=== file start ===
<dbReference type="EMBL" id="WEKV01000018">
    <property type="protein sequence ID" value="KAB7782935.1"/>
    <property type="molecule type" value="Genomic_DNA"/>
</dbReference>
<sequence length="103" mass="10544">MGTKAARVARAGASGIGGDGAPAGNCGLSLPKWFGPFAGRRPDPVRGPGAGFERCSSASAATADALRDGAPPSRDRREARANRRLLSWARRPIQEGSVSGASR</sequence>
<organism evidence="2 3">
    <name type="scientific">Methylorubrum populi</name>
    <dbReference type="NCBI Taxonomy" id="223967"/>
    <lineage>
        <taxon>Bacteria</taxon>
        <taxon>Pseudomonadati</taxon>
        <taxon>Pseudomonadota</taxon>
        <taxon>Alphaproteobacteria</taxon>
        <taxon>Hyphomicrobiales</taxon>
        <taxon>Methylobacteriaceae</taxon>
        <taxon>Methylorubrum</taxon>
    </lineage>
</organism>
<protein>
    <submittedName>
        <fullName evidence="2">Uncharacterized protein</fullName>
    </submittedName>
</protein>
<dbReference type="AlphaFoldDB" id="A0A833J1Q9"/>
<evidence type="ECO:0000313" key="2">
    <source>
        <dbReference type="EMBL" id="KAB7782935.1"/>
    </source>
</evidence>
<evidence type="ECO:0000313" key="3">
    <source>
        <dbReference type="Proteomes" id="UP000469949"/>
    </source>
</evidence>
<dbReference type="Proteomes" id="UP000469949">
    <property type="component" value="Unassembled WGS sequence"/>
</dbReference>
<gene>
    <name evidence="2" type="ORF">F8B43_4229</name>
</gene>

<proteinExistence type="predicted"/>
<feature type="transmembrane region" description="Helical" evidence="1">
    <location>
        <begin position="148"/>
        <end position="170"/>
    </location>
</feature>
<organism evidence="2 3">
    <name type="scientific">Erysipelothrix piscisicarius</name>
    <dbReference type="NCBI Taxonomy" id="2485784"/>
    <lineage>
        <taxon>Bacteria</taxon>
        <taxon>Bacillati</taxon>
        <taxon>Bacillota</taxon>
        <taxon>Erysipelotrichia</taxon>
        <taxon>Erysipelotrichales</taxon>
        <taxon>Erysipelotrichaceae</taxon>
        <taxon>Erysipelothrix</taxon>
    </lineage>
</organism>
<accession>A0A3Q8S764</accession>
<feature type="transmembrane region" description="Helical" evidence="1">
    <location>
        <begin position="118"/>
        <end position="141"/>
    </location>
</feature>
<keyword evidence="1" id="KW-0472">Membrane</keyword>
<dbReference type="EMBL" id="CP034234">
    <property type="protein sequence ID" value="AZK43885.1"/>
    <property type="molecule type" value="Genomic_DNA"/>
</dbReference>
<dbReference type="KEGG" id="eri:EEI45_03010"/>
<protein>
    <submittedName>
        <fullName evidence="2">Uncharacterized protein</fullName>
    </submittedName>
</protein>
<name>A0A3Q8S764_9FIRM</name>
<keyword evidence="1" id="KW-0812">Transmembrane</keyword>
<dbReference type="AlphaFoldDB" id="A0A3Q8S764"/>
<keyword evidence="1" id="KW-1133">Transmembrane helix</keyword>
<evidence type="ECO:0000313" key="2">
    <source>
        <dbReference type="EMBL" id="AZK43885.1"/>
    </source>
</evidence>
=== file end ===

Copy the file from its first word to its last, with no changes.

<dbReference type="EMBL" id="WEKV01000018">
    <property type="protein sequence ID" value="KAB7782935.1"/>
    <property type="molecule type" value="Genomic_DNA"/>
</dbReference>
<sequence length="103" mass="10544">MGTKAARVARAGASGIGGDGAPAGNCGLSLPKWFGPFAGRRPDPVRGPGAGFERCSSASAATADALRDGAPPSRDRREARANRRLLSWARRPIQEGSVSGASR</sequence>
<organism evidence="2 3">
    <name type="scientific">Methylorubrum populi</name>
    <dbReference type="NCBI Taxonomy" id="223967"/>
    <lineage>
        <taxon>Bacteria</taxon>
        <taxon>Pseudomonadati</taxon>
        <taxon>Pseudomonadota</taxon>
        <taxon>Alphaproteobacteria</taxon>
        <taxon>Hyphomicrobiales</taxon>
        <taxon>Methylobacteriaceae</taxon>
        <taxon>Methylorubrum</taxon>
    </lineage>
</organism>
<protein>
    <submittedName>
        <fullName evidence="2">Uncharacterized protein</fullName>
    </submittedName>
</protein>
<dbReference type="AlphaFoldDB" id="A0A833J1Q9"/>
<evidence type="ECO:0000313" key="2">
    <source>
        <dbReference type="EMBL" id="KAB7782935.1"/>
    </source>
</evidence>
<evidence type="ECO:0000313" key="3">
    <source>
        <dbReference type="Proteomes" id="UP000469949"/>
    </source>
</evidence>
<dbReference type="Proteomes" id="UP000469949">
    <property type="component" value="Unassembled WGS sequence"/>
</dbReference>
<gene>
    <name evidence="2" type="ORF">F8B43_4229</name>
</gene>

<proteinExistence type="predicted"/>
<feature type="transmembrane region" description="Helical" evidence="1">
    <location>
        <begin position="148"/>
        <end position="170"/>
    </location>
</feature>
<organism evidence="2 3">
    <name type="scientific">Erysipelothrix piscisicarius</name>
    <dbReference type="NCBI Taxonomy" id="2485784"/>
    <lineage>
        <taxon>Bacteria</taxon>
        <taxon>Bacillati</taxon>
        <taxon>Bacillota</taxon>
        <taxon>Erysipelotrichia</taxon>
        <taxon>Erysipelotrichales</taxon>
        <taxon>Erysipelotrichaceae</taxon>
        <taxon>Erysipelothrix</taxon>
    </lineage>
</organism>
<accession>A0A3Q8S764</accession>
<feature type="transmembrane region" description="Helical" evidence="1">
    <location>
        <begin position="118"/>
        <end position="141"/>
    </location>
</feature>
<keyword evidence="1" id="KW-0472">Membrane</keyword>
<dbReference type="EMBL" id="CP034234">
    <property type="protein sequence ID" value="AZK43885.1"/>
    <property type="molecule type" value="Genomic_DNA"/>
</dbReference>
<dbReference type="KEGG" id="eri:EEI45_03010"/>
<protein>
    <submittedName>
        <fullName evidence="2">Uncharacterized protein</fullName>
    </submittedName>
</protein>
<name>A0A3Q8S764_9FIRM</name>
<keyword evidence="1" id="KW-0812">Transmembrane</keyword>
<dbReference type="AlphaFoldDB" id="A0A3Q8S764"/>
<keyword evidence="1" id="KW-1133">Transmembrane helix</keyword>
<evidence type="ECO:0000313" key="2">
    <source>
        <dbReference type="EMBL" id="AZK43885.1"/>
    </source>
</evidence>